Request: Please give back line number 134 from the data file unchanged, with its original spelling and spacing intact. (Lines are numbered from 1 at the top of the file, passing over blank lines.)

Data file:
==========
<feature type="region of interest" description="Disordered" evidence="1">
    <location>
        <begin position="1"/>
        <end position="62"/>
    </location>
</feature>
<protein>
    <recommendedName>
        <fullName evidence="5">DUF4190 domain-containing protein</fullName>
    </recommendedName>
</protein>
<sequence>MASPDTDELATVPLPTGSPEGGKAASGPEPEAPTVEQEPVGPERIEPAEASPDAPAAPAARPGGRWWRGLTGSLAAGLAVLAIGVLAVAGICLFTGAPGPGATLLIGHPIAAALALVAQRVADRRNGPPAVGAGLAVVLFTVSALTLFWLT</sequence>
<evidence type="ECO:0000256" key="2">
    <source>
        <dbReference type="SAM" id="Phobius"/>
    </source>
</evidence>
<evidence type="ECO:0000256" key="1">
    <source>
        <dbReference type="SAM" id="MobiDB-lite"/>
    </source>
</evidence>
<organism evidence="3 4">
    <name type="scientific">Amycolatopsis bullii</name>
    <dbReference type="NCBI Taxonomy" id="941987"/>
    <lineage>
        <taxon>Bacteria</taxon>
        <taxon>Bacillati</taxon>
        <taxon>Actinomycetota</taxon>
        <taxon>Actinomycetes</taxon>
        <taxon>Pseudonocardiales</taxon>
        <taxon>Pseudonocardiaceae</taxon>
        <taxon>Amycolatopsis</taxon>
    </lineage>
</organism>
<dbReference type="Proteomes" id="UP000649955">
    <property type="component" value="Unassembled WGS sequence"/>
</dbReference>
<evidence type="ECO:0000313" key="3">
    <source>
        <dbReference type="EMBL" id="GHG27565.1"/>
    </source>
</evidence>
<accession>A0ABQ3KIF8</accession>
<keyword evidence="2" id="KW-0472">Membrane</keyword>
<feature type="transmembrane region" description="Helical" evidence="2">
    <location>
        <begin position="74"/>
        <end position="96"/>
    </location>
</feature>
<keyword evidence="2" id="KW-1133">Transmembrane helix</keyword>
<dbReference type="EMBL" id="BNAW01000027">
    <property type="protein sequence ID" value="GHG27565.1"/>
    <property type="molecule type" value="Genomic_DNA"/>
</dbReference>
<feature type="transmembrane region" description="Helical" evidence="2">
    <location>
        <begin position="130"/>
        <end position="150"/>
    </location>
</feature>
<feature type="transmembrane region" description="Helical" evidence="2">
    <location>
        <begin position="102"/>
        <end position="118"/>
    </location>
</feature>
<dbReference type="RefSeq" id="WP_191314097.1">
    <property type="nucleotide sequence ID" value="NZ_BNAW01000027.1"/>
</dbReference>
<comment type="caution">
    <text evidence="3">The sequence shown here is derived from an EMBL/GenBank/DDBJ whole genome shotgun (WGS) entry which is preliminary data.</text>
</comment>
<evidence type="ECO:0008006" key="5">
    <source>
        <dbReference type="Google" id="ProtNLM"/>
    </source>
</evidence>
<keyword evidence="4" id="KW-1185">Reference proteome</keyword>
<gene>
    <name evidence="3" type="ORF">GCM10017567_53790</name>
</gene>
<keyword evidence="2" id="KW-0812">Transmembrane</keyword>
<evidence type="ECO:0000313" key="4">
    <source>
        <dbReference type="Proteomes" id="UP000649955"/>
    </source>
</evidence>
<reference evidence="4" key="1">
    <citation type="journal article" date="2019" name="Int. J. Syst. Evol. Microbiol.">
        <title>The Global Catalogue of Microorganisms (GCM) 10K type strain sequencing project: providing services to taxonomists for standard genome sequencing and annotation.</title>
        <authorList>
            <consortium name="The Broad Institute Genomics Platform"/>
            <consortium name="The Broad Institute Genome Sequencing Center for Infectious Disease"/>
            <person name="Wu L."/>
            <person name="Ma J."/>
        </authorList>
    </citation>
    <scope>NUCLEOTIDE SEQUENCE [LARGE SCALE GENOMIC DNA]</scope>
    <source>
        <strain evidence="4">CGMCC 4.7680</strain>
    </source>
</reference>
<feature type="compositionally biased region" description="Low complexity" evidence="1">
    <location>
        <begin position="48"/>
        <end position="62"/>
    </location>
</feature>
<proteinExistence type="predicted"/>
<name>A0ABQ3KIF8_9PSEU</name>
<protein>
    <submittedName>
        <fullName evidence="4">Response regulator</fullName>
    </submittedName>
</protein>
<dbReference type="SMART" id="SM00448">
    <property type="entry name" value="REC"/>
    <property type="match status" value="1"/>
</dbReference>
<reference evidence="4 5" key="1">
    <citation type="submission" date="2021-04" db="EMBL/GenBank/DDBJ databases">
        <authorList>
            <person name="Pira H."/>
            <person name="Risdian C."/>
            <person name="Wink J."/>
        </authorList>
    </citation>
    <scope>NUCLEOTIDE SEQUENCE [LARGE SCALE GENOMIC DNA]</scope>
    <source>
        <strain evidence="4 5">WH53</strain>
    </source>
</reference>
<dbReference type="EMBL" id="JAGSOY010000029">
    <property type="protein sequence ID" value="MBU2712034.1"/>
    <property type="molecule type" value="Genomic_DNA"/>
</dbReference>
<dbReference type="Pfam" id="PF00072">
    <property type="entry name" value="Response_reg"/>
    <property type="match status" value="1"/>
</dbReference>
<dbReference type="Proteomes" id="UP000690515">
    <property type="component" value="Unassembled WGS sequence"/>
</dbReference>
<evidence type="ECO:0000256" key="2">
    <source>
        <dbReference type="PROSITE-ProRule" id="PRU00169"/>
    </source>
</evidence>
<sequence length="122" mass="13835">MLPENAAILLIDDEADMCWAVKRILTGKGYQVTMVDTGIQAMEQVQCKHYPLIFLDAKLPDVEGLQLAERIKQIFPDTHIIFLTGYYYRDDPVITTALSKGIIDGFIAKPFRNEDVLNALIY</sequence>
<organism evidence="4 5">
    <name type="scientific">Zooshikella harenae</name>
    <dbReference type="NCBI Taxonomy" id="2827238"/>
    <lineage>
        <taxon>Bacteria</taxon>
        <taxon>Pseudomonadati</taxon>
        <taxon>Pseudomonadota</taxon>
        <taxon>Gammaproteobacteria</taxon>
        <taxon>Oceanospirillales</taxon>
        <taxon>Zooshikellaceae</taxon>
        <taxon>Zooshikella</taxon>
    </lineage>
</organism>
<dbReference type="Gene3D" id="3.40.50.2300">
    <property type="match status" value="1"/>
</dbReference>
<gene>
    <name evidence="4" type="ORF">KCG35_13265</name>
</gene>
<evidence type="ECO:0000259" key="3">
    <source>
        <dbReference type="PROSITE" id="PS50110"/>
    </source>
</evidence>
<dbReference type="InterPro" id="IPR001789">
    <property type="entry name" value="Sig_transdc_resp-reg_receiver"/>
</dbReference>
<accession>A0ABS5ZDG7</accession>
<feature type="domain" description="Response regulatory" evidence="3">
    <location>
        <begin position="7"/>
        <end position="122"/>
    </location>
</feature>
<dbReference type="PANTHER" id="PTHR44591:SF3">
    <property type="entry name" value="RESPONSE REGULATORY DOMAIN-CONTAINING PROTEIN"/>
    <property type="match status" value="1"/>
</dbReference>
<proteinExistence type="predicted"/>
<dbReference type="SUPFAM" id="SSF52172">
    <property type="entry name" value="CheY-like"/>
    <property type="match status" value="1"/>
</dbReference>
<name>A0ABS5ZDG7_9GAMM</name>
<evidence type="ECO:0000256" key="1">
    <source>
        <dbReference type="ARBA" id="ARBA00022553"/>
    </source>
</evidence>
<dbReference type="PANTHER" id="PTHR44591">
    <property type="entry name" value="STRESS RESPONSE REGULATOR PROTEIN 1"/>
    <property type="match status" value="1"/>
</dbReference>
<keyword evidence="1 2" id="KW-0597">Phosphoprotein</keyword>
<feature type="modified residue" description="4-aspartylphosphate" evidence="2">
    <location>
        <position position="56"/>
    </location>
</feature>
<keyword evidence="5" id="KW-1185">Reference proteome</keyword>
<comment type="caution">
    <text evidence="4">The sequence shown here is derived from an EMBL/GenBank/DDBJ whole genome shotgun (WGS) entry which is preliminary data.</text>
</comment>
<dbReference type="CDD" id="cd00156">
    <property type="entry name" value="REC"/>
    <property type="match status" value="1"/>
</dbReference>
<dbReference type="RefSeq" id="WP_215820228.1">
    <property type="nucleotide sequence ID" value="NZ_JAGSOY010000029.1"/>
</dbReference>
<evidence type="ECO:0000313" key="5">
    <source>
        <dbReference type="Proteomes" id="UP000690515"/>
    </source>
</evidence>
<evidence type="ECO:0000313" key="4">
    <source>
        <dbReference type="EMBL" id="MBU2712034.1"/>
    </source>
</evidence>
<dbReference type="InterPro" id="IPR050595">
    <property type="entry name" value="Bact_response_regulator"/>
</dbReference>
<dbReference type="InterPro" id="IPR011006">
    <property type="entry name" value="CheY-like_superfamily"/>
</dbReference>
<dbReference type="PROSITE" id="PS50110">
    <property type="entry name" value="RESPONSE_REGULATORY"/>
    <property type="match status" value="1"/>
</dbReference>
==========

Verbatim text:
</reference>